He also refers to the work of sociologist Dr Mark Regnerus, showing that church attendance has an even more beneficent effect on the poor than it does on any other income group, whilst rather ironically, those directly engaged in the social sciences are among the least likely to benefit.

“The great scandal is social scientists who tend not to worship — a huge amount of them don’t worship at all. Psychiatrists are the least likely to worship, psychologists the next least likely, [then] social workers… Counsellors will worship more, but they all tend on the non-worship side. I think the data is a scandal… a stumbling block to them.”

To summarise his own findings, Dr Fagan compared the thriving model of society to what he called the planned parenthood model — adding, “I would call it the Marxist model actually… less worship, less marriage and less children,” observing that “almost every developed country in the world has been pursuing this model since the 1970s”, which is when the population of most of Europe dropped below replacement rate, chiefly as a result of contraception becoming more widespread. Dr Fagan attributes the greater prevalence of weekly worship in the United States to its slower rate of decline, relative to European countries, although he points out that, in the last decade, the US too has fallen below replacement rate.

Whilst his research chiefly concerns natural law and the social sciences, Dr Fagan also spoke of the impact that Humanae Vitae had on him as a young student and its prescience in the decades since, as the warnings contained in Paul VI’s encyclical have been realised more quickly than anyone, including Dr Fagan himself, could have anticipated. However, Dr Fagan’s reflection on the relationship between natural and divine law makes a worthy addendum to Dr Shaw’s and Fr Crean’s courses on the same subjects.

“[God] only gave us two positive commandments, that is, what we must do. One is [to] honour our parents and the other is to worship Him weekly on the Sabbath. The rest are negative: what ye shall not do… And you see the effect. And you see why the commandments are necessary… They’re a natural law guide.”

In the Q&A which made up the second part of the webinar, Dr Fagan expanded on the importance of his own faith, as a Catholic husband and father, and the impact of neo-Marxist ideology in American Universities, in which he touches on the same history as Ann Farmer covered in the course on abortion. However, he also expressed his anticipation of the results of a global study, currently being undertaken by Dr Tyler VanderWeele of Harvard, set to cover much the same ground as he has covered in his own research.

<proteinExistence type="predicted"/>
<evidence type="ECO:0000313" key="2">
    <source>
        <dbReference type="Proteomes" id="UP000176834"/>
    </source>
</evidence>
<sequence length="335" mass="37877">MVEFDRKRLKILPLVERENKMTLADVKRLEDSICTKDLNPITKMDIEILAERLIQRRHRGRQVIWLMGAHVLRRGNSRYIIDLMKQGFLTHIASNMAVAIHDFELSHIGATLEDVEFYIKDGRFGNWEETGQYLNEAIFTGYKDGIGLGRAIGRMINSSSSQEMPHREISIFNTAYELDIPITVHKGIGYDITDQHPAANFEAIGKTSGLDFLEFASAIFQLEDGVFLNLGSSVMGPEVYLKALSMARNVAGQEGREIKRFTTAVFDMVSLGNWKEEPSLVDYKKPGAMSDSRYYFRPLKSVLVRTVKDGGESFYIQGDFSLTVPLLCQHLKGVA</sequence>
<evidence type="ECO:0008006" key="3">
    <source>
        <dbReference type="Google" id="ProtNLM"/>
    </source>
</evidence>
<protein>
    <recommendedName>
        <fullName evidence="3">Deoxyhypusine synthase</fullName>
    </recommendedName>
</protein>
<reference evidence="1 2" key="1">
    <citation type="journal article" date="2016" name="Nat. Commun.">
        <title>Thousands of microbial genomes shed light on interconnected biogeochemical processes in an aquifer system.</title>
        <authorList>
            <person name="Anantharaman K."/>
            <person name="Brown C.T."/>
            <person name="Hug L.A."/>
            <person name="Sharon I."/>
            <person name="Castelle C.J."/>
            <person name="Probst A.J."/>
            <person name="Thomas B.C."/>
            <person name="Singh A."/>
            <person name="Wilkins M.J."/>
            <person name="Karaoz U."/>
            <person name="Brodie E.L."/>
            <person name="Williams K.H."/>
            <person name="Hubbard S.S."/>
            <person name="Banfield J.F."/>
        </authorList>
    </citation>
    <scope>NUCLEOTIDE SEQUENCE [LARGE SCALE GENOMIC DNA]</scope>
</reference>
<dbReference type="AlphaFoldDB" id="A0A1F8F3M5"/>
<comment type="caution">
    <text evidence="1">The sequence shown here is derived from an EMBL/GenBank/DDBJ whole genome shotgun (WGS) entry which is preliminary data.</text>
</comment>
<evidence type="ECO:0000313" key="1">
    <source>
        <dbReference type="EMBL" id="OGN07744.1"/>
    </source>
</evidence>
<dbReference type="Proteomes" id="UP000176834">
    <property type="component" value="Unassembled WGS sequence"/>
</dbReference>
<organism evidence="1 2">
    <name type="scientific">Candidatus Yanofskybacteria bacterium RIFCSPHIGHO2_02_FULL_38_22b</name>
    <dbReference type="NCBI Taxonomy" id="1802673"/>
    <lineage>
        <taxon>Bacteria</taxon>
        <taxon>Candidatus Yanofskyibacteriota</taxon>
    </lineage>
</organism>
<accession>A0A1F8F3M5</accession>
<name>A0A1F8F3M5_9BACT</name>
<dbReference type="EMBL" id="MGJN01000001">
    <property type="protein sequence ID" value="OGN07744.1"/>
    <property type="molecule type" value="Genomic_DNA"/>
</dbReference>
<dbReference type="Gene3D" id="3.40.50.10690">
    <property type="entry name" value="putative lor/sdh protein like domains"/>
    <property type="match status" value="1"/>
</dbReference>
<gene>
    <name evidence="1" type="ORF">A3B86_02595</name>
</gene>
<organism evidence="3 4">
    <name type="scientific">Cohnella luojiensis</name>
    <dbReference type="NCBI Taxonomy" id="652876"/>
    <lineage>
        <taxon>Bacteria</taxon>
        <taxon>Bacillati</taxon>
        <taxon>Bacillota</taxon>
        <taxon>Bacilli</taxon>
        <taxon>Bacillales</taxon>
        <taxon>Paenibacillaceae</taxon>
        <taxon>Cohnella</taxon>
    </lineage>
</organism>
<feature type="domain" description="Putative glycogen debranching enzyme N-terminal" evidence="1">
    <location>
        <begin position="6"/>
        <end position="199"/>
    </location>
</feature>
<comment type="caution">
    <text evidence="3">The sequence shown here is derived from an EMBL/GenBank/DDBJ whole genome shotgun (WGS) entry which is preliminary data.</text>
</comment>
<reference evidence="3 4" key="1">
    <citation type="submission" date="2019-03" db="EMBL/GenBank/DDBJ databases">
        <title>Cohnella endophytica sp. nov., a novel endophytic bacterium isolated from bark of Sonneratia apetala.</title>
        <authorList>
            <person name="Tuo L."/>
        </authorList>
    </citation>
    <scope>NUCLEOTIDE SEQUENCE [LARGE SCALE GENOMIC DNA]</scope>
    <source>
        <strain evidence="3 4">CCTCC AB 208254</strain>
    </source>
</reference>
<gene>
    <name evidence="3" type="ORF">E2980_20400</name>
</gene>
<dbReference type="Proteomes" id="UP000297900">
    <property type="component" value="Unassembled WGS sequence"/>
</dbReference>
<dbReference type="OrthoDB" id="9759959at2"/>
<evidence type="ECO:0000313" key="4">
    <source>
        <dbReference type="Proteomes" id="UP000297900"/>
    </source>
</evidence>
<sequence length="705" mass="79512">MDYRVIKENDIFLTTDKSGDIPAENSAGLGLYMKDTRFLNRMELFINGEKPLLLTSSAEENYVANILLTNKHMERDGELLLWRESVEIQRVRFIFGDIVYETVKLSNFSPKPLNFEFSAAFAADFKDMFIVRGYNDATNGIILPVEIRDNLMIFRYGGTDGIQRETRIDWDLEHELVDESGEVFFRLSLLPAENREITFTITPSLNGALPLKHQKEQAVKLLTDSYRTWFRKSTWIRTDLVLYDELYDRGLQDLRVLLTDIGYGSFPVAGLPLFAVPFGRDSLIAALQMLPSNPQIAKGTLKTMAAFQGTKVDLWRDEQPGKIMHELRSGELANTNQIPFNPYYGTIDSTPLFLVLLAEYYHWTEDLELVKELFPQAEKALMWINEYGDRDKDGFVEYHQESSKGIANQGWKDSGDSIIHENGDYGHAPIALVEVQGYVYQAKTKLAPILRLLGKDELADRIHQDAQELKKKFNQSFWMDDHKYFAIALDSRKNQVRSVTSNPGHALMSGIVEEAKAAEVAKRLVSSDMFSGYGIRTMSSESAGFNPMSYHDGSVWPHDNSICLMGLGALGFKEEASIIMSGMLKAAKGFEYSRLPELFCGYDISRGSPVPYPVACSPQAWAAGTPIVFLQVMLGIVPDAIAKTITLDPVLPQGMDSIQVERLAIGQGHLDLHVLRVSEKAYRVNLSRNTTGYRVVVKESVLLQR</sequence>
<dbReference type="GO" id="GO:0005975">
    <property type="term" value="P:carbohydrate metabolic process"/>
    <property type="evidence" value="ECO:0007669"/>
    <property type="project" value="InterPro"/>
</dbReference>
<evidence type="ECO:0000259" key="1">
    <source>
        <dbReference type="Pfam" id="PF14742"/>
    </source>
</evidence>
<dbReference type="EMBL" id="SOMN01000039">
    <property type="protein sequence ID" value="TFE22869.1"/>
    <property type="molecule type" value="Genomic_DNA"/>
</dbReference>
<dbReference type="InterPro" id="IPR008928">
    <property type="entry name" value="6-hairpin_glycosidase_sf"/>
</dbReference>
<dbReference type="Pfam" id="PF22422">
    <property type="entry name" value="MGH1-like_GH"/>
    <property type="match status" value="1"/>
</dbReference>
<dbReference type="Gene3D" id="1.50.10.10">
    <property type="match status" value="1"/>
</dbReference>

“So how do we sum this up?” asked Dr Fagan:

“I would say that the great difference, that is very observable in the social sciences, is between the two great loves: love of God and love of neighbour, which I would say is fully illustrated there in that [thriving] model: Worship of God, marriage, your closest neighbour — the one you choose for life, and then the children you beget… You have the square-off between worship of God, those who belong to God and to each other — and those two belongings tend to go together, one feeds the other — and now the other model, which has gradually developed over the last number of centuries, beginning in earnest with the French Revolution, which is no God, less kids, less marriage; which Marx then fully embraced, and they’ve been promulgating around the world, and is now fully manifest in what I’d call the more recent debate… People are calling it “woke”, which is really “Marxist”. And this is now embraced by the elites… the super-wealthy of the west. Interestingly, most of their policies are increasingly similar to the leading Marxist country in the world at present… Communist China. So what we have increasingly is the square-off between the materialists and those who worship God, and at the centre of those with increasing clarity is the Catholic Church. And this, I think, is the tendency of history…”

There was not time in this webinar to explore the question of correlation vs causation, which Dr Fagan emphasised in his introduction, or research into religious practice aside from church attendance, such as family prayer and devotions, or to delve more deeply into Dr Fagan’s new project, the Cornerstone Alliance, providing education resources for men on marriage and fatherhood. These would certainly be good subjects for future webinars, or perhaps a whole course, at the Academy. For information on sponsoring these events, please contact Voice of the Family or visit the Donate page on the Family and Life Academy website.

Dr Fagan’s webinar, The benefits of marriage and religious practice for children and society is available to view any time at the Family and Life Academy, along with all the graphical data referred to in this article and links to Dr Fagan’s further research.